How to start teaching your kids about money

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Managing money as an adult is easier if you've been taught how to do so throughout your childhood.

The biggest influence for children when it comes to managing money, usually comes from how they saw their parents and grandparents deal with their finances.

Children learn fundamental principles from an early age and can be taught to follow good habits even before they are old enough to have their own money, or understand what it actually is.

Deciding what lessons to impart, and when, varies depending on each child as well as the knowledge and confidence of the adult giving out the lesson.

There are many activities kids can learn themselves as they progress through childhood from saving to opening their first bank account.

Age 2 – 6

Even before toddlers understand what money is, they learn notions of costs and value. A child can't explain what delayed gratification means, but it's clear from their behaviour that they understand it on some level.

If you offer a toddler a packet of sweets they'll probably eat them all quickly. But, an adult can teach them that by eating one every few minutes, enjoyment can be prolonged.

For older children of 5 or 6, the same principle applies. At Christmas, rather than opening all presents at once, adults can encourage children to open them one at a time and look at each present they've received.

Young children can learn about value by comparing six toys they most wanted over the last few years. Ask them why they wanted each and how much they've used each toy. Compare this to the cost and illustrate how in some cases they got more pleasure playing with cheaper toys than expensive ones.

Play is an effective way to introduce money principles to young children. Playing 'shop' is common and many children enjoy doing this. Toddlers can combine learning to count with actual coins and notes, learning that five 5p's are the same value as 25 individual 1p's. Reinforce this lesson by taking them to a shop and letting them pay for small items with physical coins.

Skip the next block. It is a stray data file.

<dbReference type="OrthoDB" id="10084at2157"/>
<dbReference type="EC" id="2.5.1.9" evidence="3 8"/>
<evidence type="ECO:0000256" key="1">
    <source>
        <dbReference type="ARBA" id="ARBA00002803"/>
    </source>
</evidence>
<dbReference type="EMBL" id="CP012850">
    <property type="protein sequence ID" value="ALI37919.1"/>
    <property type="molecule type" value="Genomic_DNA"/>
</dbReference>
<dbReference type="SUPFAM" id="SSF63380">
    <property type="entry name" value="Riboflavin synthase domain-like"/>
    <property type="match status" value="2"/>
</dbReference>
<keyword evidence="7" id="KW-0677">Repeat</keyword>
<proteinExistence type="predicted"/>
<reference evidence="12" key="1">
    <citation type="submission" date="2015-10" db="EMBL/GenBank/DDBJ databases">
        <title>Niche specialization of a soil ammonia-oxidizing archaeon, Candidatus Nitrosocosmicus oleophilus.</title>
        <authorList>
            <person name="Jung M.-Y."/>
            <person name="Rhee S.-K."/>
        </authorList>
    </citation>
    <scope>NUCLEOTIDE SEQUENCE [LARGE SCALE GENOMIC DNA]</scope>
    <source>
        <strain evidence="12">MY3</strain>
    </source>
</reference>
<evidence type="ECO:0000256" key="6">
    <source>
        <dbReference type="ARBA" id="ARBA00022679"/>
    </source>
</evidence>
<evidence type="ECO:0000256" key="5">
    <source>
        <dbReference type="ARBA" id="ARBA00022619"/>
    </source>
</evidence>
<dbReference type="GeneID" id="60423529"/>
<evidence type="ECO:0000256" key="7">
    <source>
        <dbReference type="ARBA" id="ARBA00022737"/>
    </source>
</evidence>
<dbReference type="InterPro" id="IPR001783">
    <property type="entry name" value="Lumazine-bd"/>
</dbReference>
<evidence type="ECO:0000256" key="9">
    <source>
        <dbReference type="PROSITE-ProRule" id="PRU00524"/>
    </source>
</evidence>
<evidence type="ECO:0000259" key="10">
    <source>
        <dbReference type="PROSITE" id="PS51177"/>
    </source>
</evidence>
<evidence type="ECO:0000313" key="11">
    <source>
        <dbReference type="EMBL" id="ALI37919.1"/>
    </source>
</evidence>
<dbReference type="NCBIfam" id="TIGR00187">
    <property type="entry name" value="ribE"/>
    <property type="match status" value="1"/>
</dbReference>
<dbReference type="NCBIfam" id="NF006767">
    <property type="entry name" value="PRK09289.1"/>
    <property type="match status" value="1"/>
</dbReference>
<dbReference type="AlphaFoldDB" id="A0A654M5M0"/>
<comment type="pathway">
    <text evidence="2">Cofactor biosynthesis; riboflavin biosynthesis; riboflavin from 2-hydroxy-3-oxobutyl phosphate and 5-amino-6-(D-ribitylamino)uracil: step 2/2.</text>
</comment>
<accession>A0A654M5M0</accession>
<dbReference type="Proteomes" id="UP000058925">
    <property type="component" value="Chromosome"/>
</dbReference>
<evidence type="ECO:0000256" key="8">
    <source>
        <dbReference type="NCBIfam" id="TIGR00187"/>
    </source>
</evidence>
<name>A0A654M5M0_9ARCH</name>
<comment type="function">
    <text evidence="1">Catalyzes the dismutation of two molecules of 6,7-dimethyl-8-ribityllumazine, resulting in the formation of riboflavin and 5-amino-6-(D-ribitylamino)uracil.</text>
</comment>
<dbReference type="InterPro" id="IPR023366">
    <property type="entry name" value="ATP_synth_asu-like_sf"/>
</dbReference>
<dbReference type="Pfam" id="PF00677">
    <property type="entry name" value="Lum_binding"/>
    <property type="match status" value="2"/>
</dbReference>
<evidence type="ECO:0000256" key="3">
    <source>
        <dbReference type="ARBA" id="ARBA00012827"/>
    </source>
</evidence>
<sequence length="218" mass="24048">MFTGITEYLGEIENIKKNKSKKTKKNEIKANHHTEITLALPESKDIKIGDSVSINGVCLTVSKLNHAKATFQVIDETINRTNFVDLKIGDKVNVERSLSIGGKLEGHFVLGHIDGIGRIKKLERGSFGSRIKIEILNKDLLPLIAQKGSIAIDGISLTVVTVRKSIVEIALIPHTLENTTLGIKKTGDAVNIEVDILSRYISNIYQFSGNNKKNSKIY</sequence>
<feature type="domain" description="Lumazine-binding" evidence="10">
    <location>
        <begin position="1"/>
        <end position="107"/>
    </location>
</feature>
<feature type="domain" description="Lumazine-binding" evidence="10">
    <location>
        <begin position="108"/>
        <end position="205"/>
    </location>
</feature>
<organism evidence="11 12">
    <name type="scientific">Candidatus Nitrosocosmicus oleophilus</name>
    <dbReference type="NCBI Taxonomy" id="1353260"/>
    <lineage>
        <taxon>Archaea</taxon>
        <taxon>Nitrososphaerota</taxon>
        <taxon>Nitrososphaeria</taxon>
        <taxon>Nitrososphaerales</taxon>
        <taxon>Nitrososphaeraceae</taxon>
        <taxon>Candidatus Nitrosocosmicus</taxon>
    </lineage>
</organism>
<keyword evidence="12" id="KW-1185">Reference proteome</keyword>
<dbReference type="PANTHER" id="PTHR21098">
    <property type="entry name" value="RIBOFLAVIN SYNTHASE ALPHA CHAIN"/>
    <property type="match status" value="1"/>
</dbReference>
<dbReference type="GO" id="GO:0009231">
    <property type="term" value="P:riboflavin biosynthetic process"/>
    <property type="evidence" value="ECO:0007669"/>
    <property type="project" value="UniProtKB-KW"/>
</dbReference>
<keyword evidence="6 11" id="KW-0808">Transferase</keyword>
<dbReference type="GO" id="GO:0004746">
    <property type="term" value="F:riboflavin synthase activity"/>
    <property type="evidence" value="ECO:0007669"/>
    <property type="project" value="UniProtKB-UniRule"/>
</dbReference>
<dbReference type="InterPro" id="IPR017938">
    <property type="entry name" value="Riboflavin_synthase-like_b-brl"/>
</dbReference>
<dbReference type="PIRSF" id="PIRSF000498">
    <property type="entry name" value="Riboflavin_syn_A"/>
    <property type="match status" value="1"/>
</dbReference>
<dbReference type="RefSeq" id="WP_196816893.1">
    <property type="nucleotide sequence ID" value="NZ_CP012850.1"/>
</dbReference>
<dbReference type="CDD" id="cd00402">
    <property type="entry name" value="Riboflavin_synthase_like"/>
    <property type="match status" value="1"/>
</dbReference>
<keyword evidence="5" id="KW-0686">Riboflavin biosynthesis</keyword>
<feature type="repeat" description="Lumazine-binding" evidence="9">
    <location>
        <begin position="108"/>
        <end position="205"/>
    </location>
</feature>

• Learning the benefits of delayed gratification or earning a reward.

  • Talk to your child about how their favourite TV characters treat money, how what they do costs money and which characters are good role models in how they manage money.

  • Just because something costs less doesn't mean it provides less enjoyment.

  • Coins, notes and currency come in different denominations with different values.

Age 7 – 11

As kids get older they encounter more situations involving money and begin to understand the consequences of financial decisions.

Whether your family is comofortable when it comes to money, or whether each week is meticulousy budgeted for, good and bad examples are there for kids to follow.

One simple lesson is to take a child to do the weekly family grocery shopping with a cash budget. Get them involved in writing the list, go through the cupboards, fridge, freezer, bathroom and all areas that make up the weekly shopping list.

Then go shopping and scan as you go or take a calculator and it's possible you'll get to a point on the list where you've reached your budget and you have to don't both picking up certain items, make choices or put things back.

This is a highly effective lesson on what money is used for, and that when it's gone - it's gone.


  • Be honest about money in relationships.